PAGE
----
Varidesk Single review: This sit-stand desk has a few ergonomic issues
At a Glance
If you haven’t heard yet, sitting will kill you. The posture in which most of us spend the bulk of our day has been linked to every life-threatening malady from heart disease to diabetes to cancer. One study found those who sat 8-11 hours a day had a 15 percent higher chance of dying within three years than those who sat less than 4. And that’s to say nothing of the risk for chronic postural problems and overuse injuries.
Because most of our sitting is done in the workplace, a popular tool to combat this deadly habit has been the sit-stand desk, which allows you to vary your posture (it’s said that the best posture is one that’s always changing) and reduce sedentary time. The problem is they’re expensive, frequently complex, and not every workplace offers one as an option.
The Varidesk is a compelling alternative: a height-adjustable platform that sits on your “fixed” desk. Unfortunately, some significant design flaws limit its usefulness.
The Varidesk comes fully assembled, and setting it up is as simple as unboxing it and hoisting it onto your desk. However, the single-monitor model we reviewed (dual-monitor models are also available) is a cumbersome 41.8 pounds, so that may be a two-person task. There’s no hardware to secure the Varidesk to your current workstation—it’s designed to balance its weight—so once it’s positioned, it’s merely a matter of loading your monitor, keyboard, and any other peripherals you want at hand. The most laborious part of setting up is making sure all your cable lengths will accommodate both sitting and standing positions.
The Varidesk Single has a spacious 30-by-23-inch work surface that can hold up to 35 pounds, which was more than ample for my 24-inch widescreen monitor, keyboard, and mouse. It’s also sturdy; if, in a moment of lapsed ergonomic awareness, you lean your weight on the Varidesk, you can be confident your monitor won’t crash to the floor.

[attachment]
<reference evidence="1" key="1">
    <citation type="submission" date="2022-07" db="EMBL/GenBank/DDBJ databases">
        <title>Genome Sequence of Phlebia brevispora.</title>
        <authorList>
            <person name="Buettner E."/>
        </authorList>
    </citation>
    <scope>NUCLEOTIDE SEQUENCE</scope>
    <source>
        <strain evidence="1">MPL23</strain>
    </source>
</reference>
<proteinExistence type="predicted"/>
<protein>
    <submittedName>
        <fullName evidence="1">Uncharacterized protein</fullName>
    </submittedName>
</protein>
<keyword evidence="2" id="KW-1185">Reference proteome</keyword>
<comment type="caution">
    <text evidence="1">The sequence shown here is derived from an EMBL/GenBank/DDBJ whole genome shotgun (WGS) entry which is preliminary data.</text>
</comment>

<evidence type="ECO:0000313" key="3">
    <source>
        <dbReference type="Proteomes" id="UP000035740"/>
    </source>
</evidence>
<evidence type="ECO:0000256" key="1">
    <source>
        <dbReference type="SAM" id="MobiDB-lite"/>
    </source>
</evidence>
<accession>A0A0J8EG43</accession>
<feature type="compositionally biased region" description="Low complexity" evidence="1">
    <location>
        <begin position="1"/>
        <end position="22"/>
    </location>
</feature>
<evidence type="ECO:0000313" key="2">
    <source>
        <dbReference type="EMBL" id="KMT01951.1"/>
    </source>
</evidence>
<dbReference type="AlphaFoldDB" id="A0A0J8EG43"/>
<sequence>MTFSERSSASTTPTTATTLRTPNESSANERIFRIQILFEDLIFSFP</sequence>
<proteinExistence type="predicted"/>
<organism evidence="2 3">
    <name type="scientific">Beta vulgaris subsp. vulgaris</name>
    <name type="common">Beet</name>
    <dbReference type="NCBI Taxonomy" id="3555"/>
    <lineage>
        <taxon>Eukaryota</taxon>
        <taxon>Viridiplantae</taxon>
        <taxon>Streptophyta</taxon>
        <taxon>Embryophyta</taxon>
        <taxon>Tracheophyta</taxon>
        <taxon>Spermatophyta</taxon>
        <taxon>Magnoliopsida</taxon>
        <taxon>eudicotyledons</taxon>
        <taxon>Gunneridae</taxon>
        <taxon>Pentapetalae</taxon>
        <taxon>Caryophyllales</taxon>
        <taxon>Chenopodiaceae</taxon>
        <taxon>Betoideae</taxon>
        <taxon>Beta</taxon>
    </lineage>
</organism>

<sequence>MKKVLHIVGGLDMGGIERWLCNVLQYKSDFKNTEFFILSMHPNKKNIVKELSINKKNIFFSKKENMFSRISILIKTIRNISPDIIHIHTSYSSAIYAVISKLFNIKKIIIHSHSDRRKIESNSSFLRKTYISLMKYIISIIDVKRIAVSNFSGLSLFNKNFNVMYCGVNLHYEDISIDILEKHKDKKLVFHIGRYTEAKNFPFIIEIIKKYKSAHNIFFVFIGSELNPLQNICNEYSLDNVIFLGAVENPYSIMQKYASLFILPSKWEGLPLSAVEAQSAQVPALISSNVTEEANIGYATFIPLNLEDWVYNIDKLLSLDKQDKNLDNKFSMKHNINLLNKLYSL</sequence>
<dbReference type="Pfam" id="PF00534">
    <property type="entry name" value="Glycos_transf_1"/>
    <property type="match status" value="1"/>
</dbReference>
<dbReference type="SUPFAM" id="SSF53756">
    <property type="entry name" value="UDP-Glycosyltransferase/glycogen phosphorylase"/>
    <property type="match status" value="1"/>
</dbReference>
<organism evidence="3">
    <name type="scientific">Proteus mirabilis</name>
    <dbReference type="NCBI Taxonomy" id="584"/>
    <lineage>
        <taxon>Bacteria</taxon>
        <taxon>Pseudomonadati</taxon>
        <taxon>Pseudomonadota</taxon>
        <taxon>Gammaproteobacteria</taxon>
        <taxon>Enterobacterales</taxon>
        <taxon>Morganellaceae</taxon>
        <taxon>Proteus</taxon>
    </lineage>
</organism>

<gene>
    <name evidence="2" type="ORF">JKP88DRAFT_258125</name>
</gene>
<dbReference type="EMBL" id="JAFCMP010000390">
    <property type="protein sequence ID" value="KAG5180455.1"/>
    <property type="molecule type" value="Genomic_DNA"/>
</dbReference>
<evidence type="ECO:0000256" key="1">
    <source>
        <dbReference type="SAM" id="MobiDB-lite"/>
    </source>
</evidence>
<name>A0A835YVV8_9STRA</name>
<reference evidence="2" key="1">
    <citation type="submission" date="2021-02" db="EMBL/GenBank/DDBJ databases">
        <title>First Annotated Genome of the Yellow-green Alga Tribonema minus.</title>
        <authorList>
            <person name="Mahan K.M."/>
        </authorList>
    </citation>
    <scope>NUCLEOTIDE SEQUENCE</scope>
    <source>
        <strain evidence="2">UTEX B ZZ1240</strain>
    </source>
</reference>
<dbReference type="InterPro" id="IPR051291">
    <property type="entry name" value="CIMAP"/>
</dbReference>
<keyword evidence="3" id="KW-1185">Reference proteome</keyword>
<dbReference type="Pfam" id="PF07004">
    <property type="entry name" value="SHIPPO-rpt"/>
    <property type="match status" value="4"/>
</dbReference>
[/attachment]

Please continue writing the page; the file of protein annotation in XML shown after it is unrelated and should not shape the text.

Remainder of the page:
To change the height of the Varidesk, you release levers on either side of the platform and manually raise or lower it to one of 11 preset positions. It lifts with little effort thanks to spring assistance, but lowering it takes some muscle, especially to get it in the bottom-most slot. This is not a stealth maneuver, though: The clanging as you release the side levers and lock the platform into place is guaranteed to alert any coworker within earshot that you’re changing position.
Varidesk trumpets that its adjustable height desks can get you from a seated to standing position in three seconds. Technically that’s true, but because the monitor and keyboard can’t be adjusted independently, getting to an ergonomically correct standing position—and back to a seated one—takes considerably longer.
It quickly became clear the Varidesk’s 11 positions aren’t enough to accommodate all statures. At 6 feet tall, I needed to use the Varidesk in its fully extended position—15.5 inches above my regular desk—to get the height that would let me position my elbows at the optimum 90-degree angle. Even then, I had uses two risers to elevate my monitor so that the top of the screen was close to eye level. And because the work platform moves out as it rises up, I had to push the entire Varidesk back from the edge of my desk to get the recommended 20-30 inches between me and my monitor—and to keep it from pushing me back into my chair and the file cabinet directly behind it.
But when I lowered the Varidesk to sit, I had to remove the risers and move the monitor forward to get the proper viewing height and distance for a seated position. Because the platform comes to mid-chest level when fully lowered, the keyboard and mouse need to be moved to the Varidesk’s keyboard tray, which slides straight out (but not up or down) with the turn of a couple of thumbscrews.
All that shuffling of peripherals gets tiresome, especially if you want to change positions once each hour of the workday, as is commonly recommended. As a result, you’ll probably end up leaving the Varidesk in one position, likely the most comfortable: sitting.
The bottom line
The Varidesk Single retails for $275, making it an attractive entry point to workplace wellness. If you’re intrigued by the fad, it’s a fairly risk-free way to find out if you like working on your feet. You’ll get the best results if your desk isn’t boxed into a cubicle and you use a wireless keyboard and mouse.
If you’re committed to the idea of a sit-stand desk, however, the Varidesk Single is tough to recommend. Comparably priced desk-mountable workstations such as the Ergo Kangaroo Pro Junior and the Ergotron WorkFit-S allow you to move your monitor and keyboard separately, creating a far larger range of adjustability. They also slide vertically, making space less of a consideration. Compared to those options, Varidesk’s bulky platform seems downright primitive.